Modeling of aerosol property evolution during winter haze episodes over a megacity cluster in northern China: roles of regional transport and heterogeneous reactions of SO2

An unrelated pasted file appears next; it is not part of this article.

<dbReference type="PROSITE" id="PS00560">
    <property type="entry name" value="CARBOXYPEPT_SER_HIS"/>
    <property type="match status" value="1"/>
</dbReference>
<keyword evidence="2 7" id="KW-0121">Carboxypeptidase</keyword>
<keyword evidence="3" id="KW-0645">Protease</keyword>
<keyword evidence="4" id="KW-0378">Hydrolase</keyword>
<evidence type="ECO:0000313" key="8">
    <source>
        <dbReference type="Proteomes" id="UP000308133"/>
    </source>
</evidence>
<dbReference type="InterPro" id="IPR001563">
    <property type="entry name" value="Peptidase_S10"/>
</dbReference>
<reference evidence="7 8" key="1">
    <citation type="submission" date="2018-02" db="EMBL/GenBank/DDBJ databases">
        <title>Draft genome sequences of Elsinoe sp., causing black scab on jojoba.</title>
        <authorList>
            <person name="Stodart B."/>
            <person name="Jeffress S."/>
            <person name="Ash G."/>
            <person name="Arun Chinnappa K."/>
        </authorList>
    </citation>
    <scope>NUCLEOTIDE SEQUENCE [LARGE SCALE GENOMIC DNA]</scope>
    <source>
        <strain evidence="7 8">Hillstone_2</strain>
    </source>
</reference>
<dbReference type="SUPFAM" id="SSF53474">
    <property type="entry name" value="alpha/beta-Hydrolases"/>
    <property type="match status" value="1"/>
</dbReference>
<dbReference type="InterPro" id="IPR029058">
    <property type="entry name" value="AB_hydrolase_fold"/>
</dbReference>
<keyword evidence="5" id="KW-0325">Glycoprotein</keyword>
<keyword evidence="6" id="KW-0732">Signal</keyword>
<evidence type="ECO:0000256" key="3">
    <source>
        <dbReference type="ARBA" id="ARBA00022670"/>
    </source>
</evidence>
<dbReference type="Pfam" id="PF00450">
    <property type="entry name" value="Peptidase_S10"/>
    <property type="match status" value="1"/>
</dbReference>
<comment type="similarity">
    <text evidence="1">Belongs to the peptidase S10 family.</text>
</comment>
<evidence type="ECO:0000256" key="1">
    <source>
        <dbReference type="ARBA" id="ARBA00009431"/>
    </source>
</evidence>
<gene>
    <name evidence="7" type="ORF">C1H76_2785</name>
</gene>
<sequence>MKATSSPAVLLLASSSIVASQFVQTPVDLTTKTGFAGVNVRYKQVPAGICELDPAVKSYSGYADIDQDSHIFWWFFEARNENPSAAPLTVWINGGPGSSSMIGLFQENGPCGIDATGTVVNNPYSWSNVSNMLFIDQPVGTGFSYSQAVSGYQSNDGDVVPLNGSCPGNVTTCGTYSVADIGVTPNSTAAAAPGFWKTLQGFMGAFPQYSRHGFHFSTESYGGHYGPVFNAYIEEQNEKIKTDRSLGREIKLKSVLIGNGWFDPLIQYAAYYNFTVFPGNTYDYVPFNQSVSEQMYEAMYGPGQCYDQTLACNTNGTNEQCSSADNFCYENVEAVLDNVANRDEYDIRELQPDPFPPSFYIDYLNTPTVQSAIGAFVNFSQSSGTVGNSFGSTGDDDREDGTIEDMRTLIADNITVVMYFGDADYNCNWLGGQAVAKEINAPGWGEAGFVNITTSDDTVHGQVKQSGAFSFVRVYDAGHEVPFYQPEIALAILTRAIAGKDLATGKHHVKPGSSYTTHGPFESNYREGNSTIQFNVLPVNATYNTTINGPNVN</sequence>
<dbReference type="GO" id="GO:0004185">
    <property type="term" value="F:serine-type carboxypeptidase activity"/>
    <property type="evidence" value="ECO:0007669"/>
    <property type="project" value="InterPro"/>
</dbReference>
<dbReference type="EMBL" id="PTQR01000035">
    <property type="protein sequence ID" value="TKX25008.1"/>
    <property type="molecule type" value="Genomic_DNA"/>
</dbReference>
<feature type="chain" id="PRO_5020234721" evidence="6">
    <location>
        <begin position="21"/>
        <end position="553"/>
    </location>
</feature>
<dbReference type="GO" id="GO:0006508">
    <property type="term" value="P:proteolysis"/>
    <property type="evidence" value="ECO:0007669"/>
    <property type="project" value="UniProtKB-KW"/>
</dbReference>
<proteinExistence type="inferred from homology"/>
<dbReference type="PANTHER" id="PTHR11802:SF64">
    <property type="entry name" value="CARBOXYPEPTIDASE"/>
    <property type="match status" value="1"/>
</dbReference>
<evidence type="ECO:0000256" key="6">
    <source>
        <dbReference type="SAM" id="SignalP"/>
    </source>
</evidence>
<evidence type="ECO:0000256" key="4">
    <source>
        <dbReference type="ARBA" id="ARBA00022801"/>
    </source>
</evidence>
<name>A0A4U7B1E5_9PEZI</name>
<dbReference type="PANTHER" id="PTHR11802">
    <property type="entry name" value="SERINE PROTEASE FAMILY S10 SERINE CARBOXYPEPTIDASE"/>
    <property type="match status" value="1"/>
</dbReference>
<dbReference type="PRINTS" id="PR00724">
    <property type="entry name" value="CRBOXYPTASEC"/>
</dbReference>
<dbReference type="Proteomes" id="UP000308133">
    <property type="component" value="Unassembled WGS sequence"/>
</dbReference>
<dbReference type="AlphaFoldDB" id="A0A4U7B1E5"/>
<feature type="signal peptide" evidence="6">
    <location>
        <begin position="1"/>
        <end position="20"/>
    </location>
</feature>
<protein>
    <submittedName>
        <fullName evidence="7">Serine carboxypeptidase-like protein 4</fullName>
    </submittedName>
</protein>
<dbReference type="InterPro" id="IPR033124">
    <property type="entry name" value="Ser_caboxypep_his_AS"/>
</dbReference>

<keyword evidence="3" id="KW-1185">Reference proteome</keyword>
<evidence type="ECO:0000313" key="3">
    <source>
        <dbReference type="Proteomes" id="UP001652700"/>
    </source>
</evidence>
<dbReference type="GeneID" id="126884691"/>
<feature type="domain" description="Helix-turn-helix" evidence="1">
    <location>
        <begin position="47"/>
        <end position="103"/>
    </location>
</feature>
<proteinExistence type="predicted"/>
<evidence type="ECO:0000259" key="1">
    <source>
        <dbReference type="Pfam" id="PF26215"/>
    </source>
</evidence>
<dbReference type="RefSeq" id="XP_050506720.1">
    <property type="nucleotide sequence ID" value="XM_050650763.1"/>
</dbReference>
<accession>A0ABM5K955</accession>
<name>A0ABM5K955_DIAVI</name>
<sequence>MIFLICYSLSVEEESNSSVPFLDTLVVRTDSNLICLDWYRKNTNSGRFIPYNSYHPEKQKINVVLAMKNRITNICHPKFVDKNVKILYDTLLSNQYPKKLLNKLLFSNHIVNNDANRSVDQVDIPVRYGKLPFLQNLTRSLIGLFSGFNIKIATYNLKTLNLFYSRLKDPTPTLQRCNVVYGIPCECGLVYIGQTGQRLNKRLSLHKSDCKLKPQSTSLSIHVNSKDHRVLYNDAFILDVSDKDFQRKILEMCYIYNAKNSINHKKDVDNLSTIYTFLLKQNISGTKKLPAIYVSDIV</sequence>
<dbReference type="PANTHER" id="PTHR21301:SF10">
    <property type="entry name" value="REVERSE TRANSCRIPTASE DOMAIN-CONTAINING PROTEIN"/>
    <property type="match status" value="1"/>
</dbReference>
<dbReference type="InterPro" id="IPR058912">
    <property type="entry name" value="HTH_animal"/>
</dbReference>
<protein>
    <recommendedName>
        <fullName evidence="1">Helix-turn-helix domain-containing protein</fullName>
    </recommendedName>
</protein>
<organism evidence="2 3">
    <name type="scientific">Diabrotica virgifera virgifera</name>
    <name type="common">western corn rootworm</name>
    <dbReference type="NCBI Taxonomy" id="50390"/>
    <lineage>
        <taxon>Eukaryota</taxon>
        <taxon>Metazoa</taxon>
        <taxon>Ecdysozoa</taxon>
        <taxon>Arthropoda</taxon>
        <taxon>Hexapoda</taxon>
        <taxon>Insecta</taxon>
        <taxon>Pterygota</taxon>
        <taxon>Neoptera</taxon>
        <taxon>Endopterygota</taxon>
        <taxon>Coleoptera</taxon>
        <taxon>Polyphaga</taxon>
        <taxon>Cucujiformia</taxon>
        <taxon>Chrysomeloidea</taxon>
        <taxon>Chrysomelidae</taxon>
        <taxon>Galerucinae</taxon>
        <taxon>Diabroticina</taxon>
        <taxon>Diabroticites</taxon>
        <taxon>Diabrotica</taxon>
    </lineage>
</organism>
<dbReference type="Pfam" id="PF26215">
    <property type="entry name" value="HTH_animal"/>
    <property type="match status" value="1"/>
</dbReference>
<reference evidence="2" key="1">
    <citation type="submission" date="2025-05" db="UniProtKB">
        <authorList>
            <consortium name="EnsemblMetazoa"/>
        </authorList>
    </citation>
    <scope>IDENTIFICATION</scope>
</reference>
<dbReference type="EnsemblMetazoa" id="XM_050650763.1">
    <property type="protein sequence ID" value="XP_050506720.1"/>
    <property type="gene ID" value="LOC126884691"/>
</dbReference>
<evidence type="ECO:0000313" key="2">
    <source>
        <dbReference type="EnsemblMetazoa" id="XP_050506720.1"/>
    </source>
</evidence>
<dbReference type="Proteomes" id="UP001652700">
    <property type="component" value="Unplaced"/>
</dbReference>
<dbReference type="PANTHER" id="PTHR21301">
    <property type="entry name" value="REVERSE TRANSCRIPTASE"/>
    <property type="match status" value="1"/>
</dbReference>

Regional transport and heterogeneous reactions have been shown to play crucial roles in haze formation over a megacity cluster centered on Beijing. In this study, the updated Nested Air Quality Prediction Model System (NAQPMS) and the Hybrid Single-Particle Lagrangian Integrated Trajectory (HYSPLIT) model were employed to investigate the evolution of aerosols – in terms of the number concentration, size distribution, and degree of aging – in Beijing during six haze episodes between 15 November and 15 December 2016, as part of the Air Pollution and Human Health–Beijing (APHH-Beijing) winter campaign of 2016. The model exhibited reasonable performance not only with respect to mass concentrations of PM2.5 and its components in Beijing but also regarding the number concentration, size distribution, and degree of aging. We revealed that regional transport played a non-negligible role in haze episodes, with contributions of 14 %–31 % to the surface PM2.5 mass concentration. The contribution of regional transport to secondary inorganic aerosols was larger than that to primary aerosols (30 %–63 % and 3 %–12 %, respectively). The chemical transformation of SO2 along the transport pathway from source regions to Beijing was the major source of SO42-. We also found that sulfate formed outside Beijing from SO2 emitted in Beijing; this sulfate was then blown back to Beijing and considerably influenced haze formation. Along the transport pathway, aerosols underwent aging, which altered the mass ratio of the coating of black carbon to black carbon (RBC) and the size distribution of number concentrations. During the episodes, the geometric mean diameter (GMD) increased from less than 100 nm at the initial site to approximately 120 nm at the final site (Beijing), and the RBC increased from 2–4 to 4–8. During haze episodes with high humidity, the average contributions of gas and aqueous chemistry, heterogeneous chemistry, and primary emission to sulfate were comparable. However, their relative contributions varied with pollution levels. Primary emissions had the greatest impact under light to moderate pollution levels, whereas heterogeneous chemistry had a stronger effect under high pollution levels.